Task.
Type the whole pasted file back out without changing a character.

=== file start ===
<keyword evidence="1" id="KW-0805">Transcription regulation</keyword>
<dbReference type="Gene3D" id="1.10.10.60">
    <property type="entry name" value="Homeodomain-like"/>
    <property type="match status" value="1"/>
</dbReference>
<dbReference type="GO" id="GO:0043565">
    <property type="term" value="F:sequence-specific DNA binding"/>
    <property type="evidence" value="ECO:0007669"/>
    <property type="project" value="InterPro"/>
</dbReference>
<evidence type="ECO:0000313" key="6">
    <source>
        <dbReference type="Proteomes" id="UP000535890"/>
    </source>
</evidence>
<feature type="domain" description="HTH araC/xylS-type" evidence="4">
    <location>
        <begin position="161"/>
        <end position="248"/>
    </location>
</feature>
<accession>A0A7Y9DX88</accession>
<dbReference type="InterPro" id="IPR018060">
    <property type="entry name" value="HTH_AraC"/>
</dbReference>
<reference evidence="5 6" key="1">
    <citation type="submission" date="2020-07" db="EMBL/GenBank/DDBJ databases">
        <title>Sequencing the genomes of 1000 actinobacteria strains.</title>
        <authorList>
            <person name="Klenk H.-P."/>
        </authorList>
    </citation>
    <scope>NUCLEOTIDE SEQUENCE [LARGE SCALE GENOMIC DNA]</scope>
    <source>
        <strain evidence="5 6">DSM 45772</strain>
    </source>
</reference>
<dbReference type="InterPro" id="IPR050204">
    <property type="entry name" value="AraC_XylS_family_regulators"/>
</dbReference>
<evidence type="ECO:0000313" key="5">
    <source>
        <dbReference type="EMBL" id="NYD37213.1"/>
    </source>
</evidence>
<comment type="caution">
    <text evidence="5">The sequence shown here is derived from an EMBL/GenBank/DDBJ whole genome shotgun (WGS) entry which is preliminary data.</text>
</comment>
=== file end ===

<keyword evidence="1" id="KW-0805">Transcription regulation</keyword>
<dbReference type="Gene3D" id="1.10.10.60">
    <property type="entry name" value="Homeodomain-like"/>
    <property type="match status" value="1"/>
</dbReference>
<dbReference type="GO" id="GO:0043565">
    <property type="term" value="F:sequence-specific DNA binding"/>
    <property type="evidence" value="ECO:0007669"/>
    <property type="project" value="InterPro"/>
</dbReference>
<evidence type="ECO:0000313" key="6">
    <source>
        <dbReference type="Proteomes" id="UP000535890"/>
    </source>
</evidence>
<feature type="domain" description="HTH araC/xylS-type" evidence="4">
    <location>
        <begin position="161"/>
        <end position="248"/>
    </location>
</feature>
<accession>A0A7Y9DX88</accession>
<dbReference type="InterPro" id="IPR018060">
    <property type="entry name" value="HTH_AraC"/>
</dbReference>
<reference evidence="5 6" key="1">
    <citation type="submission" date="2020-07" db="EMBL/GenBank/DDBJ databases">
        <title>Sequencing the genomes of 1000 actinobacteria strains.</title>
        <authorList>
            <person name="Klenk H.-P."/>
        </authorList>
    </citation>
    <scope>NUCLEOTIDE SEQUENCE [LARGE SCALE GENOMIC DNA]</scope>
    <source>
        <strain evidence="5 6">DSM 45772</strain>
    </source>
</reference>
<dbReference type="InterPro" id="IPR050204">
    <property type="entry name" value="AraC_XylS_family_regulators"/>
</dbReference>
<evidence type="ECO:0000313" key="5">
    <source>
        <dbReference type="EMBL" id="NYD37213.1"/>
    </source>
</evidence>
<comment type="caution">
    <text evidence="5">The sequence shown here is derived from an EMBL/GenBank/DDBJ whole genome shotgun (WGS) entry which is preliminary data.</text>
</comment>